7.0 / 10

Ease of use6.0 / 10
Getting in/getting out8.5 / 10
Roominess7.0 / 10
Visibility8.0 / 10
Quality5.5 / 10


Big V8 power is the primary driver of the Escalade's performance. A new 10-speed automatic transmission makes it more efficient than before. The transmission shifts smoothly and even rev-matches downshifts, but the Escalade is too big to be a competent handler.


The 6.2-liter V8 engine is responsive, torquey and sounds good as the revs rise. Thanks to its 420 hp, 460 lb-ft of torque and quick-shifting 10-speed transmission, 0-60 mph comes in at 6.6 seconds, remarkable for such a large vehicle. The throttle is one of the Escalade's high points.


For a vehicle of this size, you shouldn't expect sports-carlike braking performance. The pedal has a long travel with a slow and gradual buildup of brake pressure. There's no initial grabbiness, which may reduce confidence. Stops from 60 mph take 140 feet; about what we would expect.


There's no on-center feel, very little feedback, minimal self-centering, and a slow steering ratio. That means you have to wind the wheel a lot to get it to turn. On the plus side, the Escalade is responsive to inputs, with moderate weighting. You just can't tell what the front tires are doing.


The Escalade has low cornering limits, even among other full-size SUVs. The adjustable shocks keep body motions under control, up to a point. Sport mode stiffens the ride and further decreases body roll but is chattery on bumpy roads. The Escalade is a big SUV, and there's no escaping physics.


The Escalade's powertrain is responsive, particularly in Sport mode. Its 10-speed transmission tends to skip gears, simulating a traditional five- or six-speed automatic, so there's less hunting around. Due to the Escalade's weight, though, nothing happens particularly quickly.


The transfer case features a true low range and an auto mode to allow the front axle to engage as needed. Airing down is not recommended for more grip due to the low-profile tires. It's no rock crawler, but it can tackle aggressive terrain. Its size and maneuverability are its biggest issues.


Oddly, ride comfort, once a Cadillac strength, suffers noticeably in the Escalade. Excellent massaging seats in our Platinum-trim tester helps the balance, but there's no avoiding the fact that many competitors do better for the same or less money.

Seat comfort6.0

Although the padding and general contouring of the seats are comfortable, you can feel the stitching in the upper seatback. The seat bottom is wide with no bolstering, so it feels like you're in your dad's old recliner. You frequently find yourself shifting around to straighten your posture.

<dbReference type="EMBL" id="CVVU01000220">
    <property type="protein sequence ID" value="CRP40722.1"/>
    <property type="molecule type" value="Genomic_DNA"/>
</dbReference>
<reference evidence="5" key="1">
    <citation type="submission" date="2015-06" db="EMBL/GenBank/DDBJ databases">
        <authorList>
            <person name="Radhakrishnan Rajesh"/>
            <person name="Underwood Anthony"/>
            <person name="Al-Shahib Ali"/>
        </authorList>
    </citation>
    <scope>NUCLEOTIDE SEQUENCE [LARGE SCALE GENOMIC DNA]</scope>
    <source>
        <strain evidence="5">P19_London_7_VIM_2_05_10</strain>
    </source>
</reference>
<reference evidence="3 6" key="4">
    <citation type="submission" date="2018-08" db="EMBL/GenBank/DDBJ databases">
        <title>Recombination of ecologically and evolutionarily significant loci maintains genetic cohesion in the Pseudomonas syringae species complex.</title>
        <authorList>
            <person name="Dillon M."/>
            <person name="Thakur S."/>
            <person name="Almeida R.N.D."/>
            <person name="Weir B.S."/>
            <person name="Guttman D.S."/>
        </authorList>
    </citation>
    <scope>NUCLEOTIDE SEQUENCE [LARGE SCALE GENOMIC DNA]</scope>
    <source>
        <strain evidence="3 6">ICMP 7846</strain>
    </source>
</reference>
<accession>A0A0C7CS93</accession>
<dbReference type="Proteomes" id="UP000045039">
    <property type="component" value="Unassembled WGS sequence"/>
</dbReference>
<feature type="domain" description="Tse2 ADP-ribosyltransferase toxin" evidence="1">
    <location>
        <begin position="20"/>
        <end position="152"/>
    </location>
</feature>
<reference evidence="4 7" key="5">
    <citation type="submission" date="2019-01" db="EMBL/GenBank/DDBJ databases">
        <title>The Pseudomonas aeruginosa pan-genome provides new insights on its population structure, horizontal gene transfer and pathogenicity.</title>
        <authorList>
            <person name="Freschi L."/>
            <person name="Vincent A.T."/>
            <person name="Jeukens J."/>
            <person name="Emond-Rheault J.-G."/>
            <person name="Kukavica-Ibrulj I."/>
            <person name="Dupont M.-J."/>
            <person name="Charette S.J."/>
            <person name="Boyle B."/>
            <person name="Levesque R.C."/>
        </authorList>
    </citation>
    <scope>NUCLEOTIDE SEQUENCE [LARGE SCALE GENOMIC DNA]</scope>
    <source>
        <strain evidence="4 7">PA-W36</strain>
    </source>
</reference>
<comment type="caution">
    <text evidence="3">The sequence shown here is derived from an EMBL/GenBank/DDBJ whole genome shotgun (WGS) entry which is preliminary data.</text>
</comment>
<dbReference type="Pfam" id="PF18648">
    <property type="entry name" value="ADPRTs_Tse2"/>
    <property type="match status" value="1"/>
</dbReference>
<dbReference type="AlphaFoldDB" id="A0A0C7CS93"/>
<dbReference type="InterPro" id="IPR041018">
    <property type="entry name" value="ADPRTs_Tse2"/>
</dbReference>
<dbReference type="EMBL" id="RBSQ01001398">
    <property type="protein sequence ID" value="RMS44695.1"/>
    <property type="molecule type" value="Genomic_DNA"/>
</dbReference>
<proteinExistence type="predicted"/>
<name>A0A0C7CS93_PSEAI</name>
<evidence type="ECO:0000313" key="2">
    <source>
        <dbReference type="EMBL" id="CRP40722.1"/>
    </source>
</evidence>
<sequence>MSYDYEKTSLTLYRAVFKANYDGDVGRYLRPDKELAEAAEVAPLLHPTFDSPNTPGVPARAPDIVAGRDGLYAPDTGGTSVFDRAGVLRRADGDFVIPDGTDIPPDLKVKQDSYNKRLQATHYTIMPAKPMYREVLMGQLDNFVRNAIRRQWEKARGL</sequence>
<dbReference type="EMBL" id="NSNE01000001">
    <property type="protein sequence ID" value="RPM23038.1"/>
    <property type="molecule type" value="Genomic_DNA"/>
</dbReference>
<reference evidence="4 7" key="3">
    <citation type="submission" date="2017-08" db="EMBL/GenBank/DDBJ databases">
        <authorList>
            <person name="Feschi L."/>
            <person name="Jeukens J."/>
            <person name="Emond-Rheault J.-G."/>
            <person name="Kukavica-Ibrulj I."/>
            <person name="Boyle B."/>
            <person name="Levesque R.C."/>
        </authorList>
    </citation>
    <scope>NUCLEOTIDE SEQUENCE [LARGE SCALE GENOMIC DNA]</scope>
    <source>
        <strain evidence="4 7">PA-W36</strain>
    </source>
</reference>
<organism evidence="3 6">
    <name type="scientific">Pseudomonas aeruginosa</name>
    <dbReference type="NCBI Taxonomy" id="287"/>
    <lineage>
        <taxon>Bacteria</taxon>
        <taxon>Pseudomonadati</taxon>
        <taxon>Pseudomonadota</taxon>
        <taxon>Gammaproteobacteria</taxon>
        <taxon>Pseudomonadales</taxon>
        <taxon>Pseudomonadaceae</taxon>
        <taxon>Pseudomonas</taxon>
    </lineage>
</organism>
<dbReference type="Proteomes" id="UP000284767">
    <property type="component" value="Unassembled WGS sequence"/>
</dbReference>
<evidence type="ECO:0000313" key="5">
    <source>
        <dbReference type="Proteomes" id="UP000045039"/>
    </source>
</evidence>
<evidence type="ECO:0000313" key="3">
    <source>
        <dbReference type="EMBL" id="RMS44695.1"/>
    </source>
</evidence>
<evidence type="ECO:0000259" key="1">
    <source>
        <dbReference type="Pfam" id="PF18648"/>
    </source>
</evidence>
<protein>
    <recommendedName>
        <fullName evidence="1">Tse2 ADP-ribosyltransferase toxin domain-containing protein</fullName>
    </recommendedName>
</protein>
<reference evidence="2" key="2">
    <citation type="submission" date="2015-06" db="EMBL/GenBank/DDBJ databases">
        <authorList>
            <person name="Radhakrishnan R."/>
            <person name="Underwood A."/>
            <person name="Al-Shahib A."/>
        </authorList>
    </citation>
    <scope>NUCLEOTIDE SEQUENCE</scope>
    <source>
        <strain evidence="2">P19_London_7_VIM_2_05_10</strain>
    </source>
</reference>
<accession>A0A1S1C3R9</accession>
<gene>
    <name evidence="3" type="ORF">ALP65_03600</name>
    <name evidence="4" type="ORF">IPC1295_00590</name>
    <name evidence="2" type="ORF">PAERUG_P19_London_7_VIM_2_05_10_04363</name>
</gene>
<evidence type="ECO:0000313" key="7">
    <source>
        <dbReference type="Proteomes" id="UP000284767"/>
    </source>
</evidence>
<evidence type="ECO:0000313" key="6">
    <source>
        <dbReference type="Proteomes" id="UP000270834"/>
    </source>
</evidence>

Ride comfort6.0

The adjustable shocks work well on smooth rolling roads, but get overwhelmed on a quick succession of bumps and are ineffective against square-edge bumps, such as the choppy conditions found on concrete highways. You can occasionally feel the solid axle jiggling around on certain bumpy roads.

Noise & vibration8.0

For the most part, the Escalade's interior is a quiet place, as active noise cancellation keeps the bulk of noise at bay. Road noise sneaks in over coarse road surfaces, and certain impacts are out of sync with the active noise cancellation system, which causes boominess. The cabin is vibration-free.

Climate control

Three-zone climate control is adjusted via touchscreen and capacitive-touch buttons. Rear-seaters get their own panel. Front passengers get seat ventilation and heating; second-row seats get heating only. The system is quiet, works well, and can combat solar loading from the giant greenhouse area.


Aside from the infotainment system, the rest of the interior is a nice place to while away the miles. The only real issues are compromises to the floor of the cabin and third-row seats made for the solid rear axle and non-sliding second-row seats.

Ease of use6.0

Primary controls, such as shifter, fall to hand. The instrument panel is clear and easily configurable. Infotainment software is adequate, but the buttons around the display are laggy and lack the haptic feedback of the lower buttons. The glossy infotainment stack shows fingerprints and glare.

Getting in/getting out8.5

With large door apertures and wide, auto-retracting steps, getting in and out of the Escalade is like climbing two steps of tall stairs. A grab handle, mirroring the passenger side, would make it easier for height-challenged drivers. Power-tumbling second-row seats allow easy third-row access.

Driving position